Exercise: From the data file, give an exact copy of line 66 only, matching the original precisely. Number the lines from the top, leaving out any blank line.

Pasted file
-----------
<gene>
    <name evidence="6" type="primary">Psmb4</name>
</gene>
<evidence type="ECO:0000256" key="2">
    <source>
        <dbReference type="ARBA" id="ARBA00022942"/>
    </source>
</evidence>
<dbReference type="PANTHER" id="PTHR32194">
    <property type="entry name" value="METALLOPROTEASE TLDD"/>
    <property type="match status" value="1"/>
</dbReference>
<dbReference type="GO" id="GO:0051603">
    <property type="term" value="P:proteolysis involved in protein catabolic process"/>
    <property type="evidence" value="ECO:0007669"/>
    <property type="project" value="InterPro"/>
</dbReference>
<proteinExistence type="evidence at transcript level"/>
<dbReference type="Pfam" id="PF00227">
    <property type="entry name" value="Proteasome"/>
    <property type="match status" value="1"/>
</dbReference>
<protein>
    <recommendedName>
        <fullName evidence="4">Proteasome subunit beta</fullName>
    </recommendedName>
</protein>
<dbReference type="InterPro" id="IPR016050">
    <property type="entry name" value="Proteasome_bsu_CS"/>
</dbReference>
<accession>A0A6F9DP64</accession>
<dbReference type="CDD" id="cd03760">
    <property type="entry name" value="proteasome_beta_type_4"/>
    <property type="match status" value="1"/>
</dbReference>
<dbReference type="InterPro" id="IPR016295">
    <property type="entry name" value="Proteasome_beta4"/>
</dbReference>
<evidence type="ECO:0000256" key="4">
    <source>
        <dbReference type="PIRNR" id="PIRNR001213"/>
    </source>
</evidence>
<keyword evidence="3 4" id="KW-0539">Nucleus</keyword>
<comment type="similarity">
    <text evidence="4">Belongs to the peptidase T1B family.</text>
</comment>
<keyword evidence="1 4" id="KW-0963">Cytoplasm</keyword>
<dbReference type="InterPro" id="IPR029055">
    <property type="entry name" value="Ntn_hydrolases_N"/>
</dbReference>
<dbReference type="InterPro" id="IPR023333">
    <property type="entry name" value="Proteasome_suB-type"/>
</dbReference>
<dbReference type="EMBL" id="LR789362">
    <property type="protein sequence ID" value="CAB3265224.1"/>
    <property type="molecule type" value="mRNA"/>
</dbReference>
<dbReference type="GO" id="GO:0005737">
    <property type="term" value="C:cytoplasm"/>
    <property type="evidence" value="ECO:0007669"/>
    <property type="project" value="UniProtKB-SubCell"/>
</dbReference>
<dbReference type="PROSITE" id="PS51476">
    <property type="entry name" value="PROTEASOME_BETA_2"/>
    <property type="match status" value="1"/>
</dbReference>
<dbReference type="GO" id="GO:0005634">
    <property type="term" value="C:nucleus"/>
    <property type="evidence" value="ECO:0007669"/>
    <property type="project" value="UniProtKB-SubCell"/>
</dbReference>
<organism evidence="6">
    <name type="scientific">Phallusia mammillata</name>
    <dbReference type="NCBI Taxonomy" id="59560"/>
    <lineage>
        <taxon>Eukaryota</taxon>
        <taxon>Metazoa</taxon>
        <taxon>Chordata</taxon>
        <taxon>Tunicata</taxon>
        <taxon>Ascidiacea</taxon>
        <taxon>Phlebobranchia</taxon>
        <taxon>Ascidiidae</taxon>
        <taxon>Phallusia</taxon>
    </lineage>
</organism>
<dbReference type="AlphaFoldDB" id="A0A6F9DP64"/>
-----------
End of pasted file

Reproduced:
    <property type="match status" value="1"/>